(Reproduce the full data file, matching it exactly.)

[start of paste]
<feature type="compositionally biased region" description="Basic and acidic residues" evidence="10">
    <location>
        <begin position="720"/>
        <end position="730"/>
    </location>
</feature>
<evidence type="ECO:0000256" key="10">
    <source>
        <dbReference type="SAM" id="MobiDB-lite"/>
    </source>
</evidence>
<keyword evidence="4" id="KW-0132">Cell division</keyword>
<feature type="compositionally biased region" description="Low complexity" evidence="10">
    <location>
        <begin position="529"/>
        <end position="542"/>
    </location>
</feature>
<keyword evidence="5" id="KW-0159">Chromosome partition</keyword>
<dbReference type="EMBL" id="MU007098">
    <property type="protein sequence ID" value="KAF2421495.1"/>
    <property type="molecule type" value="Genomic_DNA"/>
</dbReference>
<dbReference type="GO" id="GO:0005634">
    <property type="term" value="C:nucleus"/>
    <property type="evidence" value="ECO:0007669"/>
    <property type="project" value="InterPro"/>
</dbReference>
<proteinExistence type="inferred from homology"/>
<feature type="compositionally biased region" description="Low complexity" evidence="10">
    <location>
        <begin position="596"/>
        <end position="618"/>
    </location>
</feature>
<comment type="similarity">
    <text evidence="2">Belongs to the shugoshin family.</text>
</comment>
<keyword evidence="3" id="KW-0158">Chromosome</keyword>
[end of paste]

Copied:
<feature type="compositionally biased region" description="Basic and acidic residues" evidence="10">
    <location>
        <begin position="720"/>
        <end position="730"/>
    </location>
</feature>
<evidence type="ECO:0000256" key="10">
    <source>
        <dbReference type="SAM" id="MobiDB-lite"/>
    </source>
</evidence>
<keyword evidence="4" id="KW-0132">Cell division</keyword>
<feature type="compositionally biased region" description="Low complexity" evidence="10">
    <location>
        <begin position="529"/>
        <end position="542"/>
    </location>
</feature>
<keyword evidence="5" id="KW-0159">Chromosome partition</keyword>
<dbReference type="EMBL" id="MU007098">
    <property type="protein sequence ID" value="KAF2421495.1"/>
    <property type="molecule type" value="Genomic_DNA"/>
</dbReference>
<dbReference type="GO" id="GO:0005634">
    <property type="term" value="C:nucleus"/>
    <property type="evidence" value="ECO:0007669"/>
    <property type="project" value="InterPro"/>
</dbReference>
<proteinExistence type="inferred from homology"/>
<feature type="compositionally biased region" description="Low complexity" evidence="10">
    <location>
        <begin position="596"/>
        <end position="618"/>
    </location>
</feature>
<comment type="similarity">
    <text evidence="2">Belongs to the shugoshin family.</text>
</comment>
<keyword evidence="3" id="KW-0158">Chromosome</keyword>